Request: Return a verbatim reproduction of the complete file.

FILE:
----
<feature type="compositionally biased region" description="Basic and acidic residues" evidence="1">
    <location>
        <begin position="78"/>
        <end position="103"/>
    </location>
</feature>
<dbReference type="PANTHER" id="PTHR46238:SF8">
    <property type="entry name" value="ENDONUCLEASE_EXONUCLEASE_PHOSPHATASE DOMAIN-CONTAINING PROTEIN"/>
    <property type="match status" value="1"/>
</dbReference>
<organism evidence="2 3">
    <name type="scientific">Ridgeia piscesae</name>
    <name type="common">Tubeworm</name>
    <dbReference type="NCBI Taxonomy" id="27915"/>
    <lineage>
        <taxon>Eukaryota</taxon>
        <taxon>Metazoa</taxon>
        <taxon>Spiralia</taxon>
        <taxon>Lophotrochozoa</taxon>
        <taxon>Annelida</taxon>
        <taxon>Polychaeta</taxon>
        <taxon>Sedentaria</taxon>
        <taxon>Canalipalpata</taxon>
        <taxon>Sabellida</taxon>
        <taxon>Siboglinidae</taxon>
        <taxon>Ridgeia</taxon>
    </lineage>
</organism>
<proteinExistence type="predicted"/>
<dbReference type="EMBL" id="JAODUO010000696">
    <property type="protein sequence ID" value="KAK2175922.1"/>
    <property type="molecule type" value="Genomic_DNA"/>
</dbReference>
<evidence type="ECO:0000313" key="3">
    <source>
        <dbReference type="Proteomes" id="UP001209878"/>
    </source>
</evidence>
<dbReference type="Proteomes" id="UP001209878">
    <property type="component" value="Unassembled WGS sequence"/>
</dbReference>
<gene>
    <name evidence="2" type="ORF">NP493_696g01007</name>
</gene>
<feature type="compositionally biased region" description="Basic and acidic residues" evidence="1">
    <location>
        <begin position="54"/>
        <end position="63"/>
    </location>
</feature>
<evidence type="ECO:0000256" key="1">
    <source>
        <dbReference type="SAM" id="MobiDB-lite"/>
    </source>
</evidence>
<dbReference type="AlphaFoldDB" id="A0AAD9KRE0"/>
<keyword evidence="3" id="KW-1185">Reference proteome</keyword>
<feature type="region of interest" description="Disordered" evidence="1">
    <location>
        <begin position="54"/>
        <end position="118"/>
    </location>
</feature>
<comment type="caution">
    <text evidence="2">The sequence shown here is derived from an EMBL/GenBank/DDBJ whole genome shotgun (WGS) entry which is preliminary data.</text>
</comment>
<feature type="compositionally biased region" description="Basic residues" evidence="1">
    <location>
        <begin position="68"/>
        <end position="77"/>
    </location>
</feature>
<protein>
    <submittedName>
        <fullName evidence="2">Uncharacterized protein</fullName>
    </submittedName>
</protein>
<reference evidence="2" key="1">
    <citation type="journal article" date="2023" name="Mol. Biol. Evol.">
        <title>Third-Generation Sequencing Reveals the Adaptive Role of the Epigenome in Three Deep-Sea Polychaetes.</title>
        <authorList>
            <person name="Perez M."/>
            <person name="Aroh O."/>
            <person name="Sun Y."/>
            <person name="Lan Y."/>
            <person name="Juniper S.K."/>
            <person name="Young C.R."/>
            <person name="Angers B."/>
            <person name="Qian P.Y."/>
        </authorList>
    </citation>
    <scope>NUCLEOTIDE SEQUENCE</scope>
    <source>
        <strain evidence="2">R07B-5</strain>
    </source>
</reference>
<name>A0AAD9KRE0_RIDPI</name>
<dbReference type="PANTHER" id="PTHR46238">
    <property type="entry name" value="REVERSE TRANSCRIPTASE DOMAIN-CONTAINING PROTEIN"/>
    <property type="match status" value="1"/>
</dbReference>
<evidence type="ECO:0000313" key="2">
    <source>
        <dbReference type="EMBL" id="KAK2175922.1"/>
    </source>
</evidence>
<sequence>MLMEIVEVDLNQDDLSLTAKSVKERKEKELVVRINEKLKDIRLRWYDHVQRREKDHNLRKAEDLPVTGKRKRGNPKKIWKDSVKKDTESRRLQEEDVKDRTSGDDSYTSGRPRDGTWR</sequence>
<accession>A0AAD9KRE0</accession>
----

<feature type="compositionally biased region" description="Basic and acidic residues" evidence="1">
    <location>
        <begin position="78"/>
        <end position="103"/>
    </location>
</feature>
<dbReference type="PANTHER" id="PTHR46238:SF8">
    <property type="entry name" value="ENDONUCLEASE_EXONUCLEASE_PHOSPHATASE DOMAIN-CONTAINING PROTEIN"/>
    <property type="match status" value="1"/>
</dbReference>
<organism evidence="2 3">
    <name type="scientific">Ridgeia piscesae</name>
    <name type="common">Tubeworm</name>
    <dbReference type="NCBI Taxonomy" id="27915"/>
    <lineage>
        <taxon>Eukaryota</taxon>
        <taxon>Metazoa</taxon>
        <taxon>Spiralia</taxon>
        <taxon>Lophotrochozoa</taxon>
        <taxon>Annelida</taxon>
        <taxon>Polychaeta</taxon>
        <taxon>Sedentaria</taxon>
        <taxon>Canalipalpata</taxon>
        <taxon>Sabellida</taxon>
        <taxon>Siboglinidae</taxon>
        <taxon>Ridgeia</taxon>
    </lineage>
</organism>
<proteinExistence type="predicted"/>
<dbReference type="EMBL" id="JAODUO010000696">
    <property type="protein sequence ID" value="KAK2175922.1"/>
    <property type="molecule type" value="Genomic_DNA"/>
</dbReference>
<evidence type="ECO:0000313" key="3">
    <source>
        <dbReference type="Proteomes" id="UP001209878"/>
    </source>
</evidence>
<dbReference type="Proteomes" id="UP001209878">
    <property type="component" value="Unassembled WGS sequence"/>
</dbReference>
<gene>
    <name evidence="2" type="ORF">NP493_696g01007</name>
</gene>
<feature type="compositionally biased region" description="Basic and acidic residues" evidence="1">
    <location>
        <begin position="54"/>
        <end position="63"/>
    </location>
</feature>
<evidence type="ECO:0000256" key="1">
    <source>
        <dbReference type="SAM" id="MobiDB-lite"/>
    </source>
</evidence>
<dbReference type="AlphaFoldDB" id="A0AAD9KRE0"/>
<keyword evidence="3" id="KW-1185">Reference proteome</keyword>
<feature type="region of interest" description="Disordered" evidence="1">
    <location>
        <begin position="54"/>
        <end position="118"/>
    </location>
</feature>
<comment type="caution">
    <text evidence="2">The sequence shown here is derived from an EMBL/GenBank/DDBJ whole genome shotgun (WGS) entry which is preliminary data.</text>
</comment>
<feature type="compositionally biased region" description="Basic residues" evidence="1">
    <location>
        <begin position="68"/>
        <end position="77"/>
    </location>
</feature>
<protein>
    <submittedName>
        <fullName evidence="2">Uncharacterized protein</fullName>
    </submittedName>
</protein>
<reference evidence="2" key="1">
    <citation type="journal article" date="2023" name="Mol. Biol. Evol.">
        <title>Third-Generation Sequencing Reveals the Adaptive Role of the Epigenome in Three Deep-Sea Polychaetes.</title>
        <authorList>
            <person name="Perez M."/>
            <person name="Aroh O."/>
            <person name="Sun Y."/>
            <person name="Lan Y."/>
            <person name="Juniper S.K."/>
            <person name="Young C.R."/>
            <person name="Angers B."/>
            <person name="Qian P.Y."/>
        </authorList>
    </citation>
    <scope>NUCLEOTIDE SEQUENCE</scope>
    <source>
        <strain evidence="2">R07B-5</strain>
    </source>
</reference>
<name>A0AAD9KRE0_RIDPI</name>
<dbReference type="PANTHER" id="PTHR46238">
    <property type="entry name" value="REVERSE TRANSCRIPTASE DOMAIN-CONTAINING PROTEIN"/>
    <property type="match status" value="1"/>
</dbReference>
<evidence type="ECO:0000313" key="2">
    <source>
        <dbReference type="EMBL" id="KAK2175922.1"/>
    </source>
</evidence>
<sequence>MLMEIVEVDLNQDDLSLTAKSVKERKEKELVVRINEKLKDIRLRWYDHVQRREKDHNLRKAEDLPVTGKRKRGNPKKIWKDSVKKDTESRRLQEEDVKDRTSGDDSYTSGRPRDGTWR</sequence>
<accession>A0AAD9KRE0</accession>